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  • PhD Defense - Jens Windau

    Thu, Apr 18, 2019 @ 03:00 PM - 05:00 PM

    Thomas Lord Department of Computer Science

    University Calendar

    Ph.D. Defense - Jens Windau
    Thu, April 18, 2019
    3:00 PM - 4:30 PM
    Location: MCB 102

    Smart Monitoring and Autonomous Situation Classification of Humans and Machines

    PhD Candidate: Jens Windau
    Date, Time, and Location: Thursday, April 18, 2019 at 3:00 pm in MCB 102
    Committee: Prof. Laurent Itti (chair), Prof. Bartlett Mel, and Prof. Hao Li


    Emerging wearable and cloud-connected sensor technologies offer new sensor placement options on the human body and machines. This opens new opportunities to explore cyber robotics algorithms (sensors and human motor plant) and smart manufacturing algorithms (sensors and manufacturing equipment). These algorithms process motion sensor data and provide situation awareness for a wide range of applications. Smart management and training systems assist humans in day-to-day living routines, healthcare and sports. Machines benefit from smart monitoring in manufacturing, retail machinery, transportation, and construction safety. During my PhD Research, I have developed several approaches for motion analysis and classification. (1) A situation awareness system (SAS) for head-mounted smartphones to respond to user activities (e.g., disable incoming phone calls in elevators, activate video recording while car driving), (2) a filter for head-mounted sensors (HOS) to allow full-body motion capturing by removing interfering head-motions, (3) an Inertial Machine Monitoring System (IMMS) to detect equipment failure or degraded states of a 3D-Printer, and (4) a "Smart Teaching System" (STS) for targeted motion feedback to refine physical tasks. To capture real-world sensor data, we designed hardware prototypes or used state-of-the-art wearable technology. We developed novel sensor fusion algorithms, implemented feature extraction methods based on gist, statistics, physics, frequency diagrams and validated classifiers: SAS achieved high accuracy (81.5%) when distinguishing between 20 real-world activities. HOS reduced the positional error of a traveled distance below 2.5 % with head-mounted sensors for pedestrian dead reckoning applications. IMMS yielded 11-way classification accuracy over 99% when distinguishing between normal operation vs. 10 types of real-world abnormal equipment behavior. STS demonstrated that combining motion sensors and provide targeted feedback yield significantly improved golf swing training (3.7x increased performance score).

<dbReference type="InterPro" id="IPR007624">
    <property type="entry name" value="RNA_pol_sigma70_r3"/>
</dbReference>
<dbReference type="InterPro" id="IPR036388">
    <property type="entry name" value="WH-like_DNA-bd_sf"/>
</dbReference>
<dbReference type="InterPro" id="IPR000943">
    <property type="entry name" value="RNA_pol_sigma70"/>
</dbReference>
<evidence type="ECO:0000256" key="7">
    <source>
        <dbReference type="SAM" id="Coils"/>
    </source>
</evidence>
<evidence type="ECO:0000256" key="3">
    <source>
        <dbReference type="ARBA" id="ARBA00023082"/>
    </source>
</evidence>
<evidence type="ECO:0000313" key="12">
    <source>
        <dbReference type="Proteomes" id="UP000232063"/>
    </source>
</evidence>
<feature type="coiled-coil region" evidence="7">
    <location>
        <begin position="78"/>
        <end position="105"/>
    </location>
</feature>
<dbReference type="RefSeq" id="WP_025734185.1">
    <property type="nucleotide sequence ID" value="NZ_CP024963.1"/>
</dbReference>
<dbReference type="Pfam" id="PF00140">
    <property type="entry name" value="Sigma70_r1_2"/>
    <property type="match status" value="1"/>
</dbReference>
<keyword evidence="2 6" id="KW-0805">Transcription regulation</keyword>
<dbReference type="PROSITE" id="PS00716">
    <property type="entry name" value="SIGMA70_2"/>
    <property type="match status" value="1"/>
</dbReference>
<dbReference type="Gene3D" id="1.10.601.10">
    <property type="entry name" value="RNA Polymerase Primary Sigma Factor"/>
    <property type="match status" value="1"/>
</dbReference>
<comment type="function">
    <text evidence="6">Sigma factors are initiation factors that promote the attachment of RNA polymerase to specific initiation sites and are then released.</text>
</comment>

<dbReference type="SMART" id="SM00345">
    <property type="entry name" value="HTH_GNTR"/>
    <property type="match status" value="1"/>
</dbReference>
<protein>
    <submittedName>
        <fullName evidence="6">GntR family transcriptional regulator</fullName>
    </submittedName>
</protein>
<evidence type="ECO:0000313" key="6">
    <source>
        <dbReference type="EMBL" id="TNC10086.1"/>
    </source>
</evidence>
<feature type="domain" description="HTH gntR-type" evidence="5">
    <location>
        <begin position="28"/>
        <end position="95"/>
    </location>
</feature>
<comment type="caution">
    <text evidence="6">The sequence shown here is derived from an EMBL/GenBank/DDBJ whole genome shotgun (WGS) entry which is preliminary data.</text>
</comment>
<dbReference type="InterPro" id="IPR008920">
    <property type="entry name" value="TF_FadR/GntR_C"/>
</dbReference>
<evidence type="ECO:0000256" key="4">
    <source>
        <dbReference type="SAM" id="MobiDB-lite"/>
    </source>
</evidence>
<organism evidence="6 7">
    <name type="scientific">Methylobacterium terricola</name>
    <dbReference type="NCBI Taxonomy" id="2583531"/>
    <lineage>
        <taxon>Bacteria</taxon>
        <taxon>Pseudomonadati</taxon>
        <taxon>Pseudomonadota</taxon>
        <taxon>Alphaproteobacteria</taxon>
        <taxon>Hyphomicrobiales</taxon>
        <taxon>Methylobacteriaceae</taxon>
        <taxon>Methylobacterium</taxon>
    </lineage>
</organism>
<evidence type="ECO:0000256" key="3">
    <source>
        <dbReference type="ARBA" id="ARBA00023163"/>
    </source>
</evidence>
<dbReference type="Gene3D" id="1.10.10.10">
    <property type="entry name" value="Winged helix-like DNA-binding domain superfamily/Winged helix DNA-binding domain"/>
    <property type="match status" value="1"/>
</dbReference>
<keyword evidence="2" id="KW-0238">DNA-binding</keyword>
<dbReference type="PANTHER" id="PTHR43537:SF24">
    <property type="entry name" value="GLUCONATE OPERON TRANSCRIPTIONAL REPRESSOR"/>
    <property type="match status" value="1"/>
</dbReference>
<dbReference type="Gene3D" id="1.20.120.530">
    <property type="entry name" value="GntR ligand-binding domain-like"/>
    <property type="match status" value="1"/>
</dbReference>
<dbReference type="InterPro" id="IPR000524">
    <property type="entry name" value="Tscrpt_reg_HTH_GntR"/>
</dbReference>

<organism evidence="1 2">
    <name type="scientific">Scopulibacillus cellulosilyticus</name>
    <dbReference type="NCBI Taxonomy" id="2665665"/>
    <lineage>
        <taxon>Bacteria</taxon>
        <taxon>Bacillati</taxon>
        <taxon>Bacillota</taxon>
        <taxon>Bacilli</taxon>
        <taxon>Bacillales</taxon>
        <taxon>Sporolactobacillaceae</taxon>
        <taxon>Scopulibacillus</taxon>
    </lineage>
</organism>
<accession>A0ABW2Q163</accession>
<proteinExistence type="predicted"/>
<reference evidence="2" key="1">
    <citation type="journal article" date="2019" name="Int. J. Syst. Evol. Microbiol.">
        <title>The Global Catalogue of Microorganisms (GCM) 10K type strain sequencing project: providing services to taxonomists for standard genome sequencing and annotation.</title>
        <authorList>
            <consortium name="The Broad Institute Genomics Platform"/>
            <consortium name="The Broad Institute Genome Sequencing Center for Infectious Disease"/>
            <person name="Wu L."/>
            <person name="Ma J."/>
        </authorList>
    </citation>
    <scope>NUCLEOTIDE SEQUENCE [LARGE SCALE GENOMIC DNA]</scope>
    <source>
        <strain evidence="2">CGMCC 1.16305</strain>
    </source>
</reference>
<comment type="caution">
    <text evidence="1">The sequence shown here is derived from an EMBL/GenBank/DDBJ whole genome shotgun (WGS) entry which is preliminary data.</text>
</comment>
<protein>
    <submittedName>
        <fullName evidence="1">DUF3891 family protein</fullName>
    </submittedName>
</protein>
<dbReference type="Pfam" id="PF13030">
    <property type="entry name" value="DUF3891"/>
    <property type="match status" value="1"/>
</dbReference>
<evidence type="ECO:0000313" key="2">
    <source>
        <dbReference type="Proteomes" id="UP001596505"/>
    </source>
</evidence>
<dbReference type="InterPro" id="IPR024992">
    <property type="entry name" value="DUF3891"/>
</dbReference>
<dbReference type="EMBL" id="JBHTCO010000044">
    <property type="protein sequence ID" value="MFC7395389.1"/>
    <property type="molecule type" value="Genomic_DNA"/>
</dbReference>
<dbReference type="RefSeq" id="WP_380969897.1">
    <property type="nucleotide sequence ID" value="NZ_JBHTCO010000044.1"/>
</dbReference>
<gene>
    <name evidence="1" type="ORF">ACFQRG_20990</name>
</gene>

Location: 102

    Audiences: Everyone Is Invited

    Contact: Lizsl De Leon

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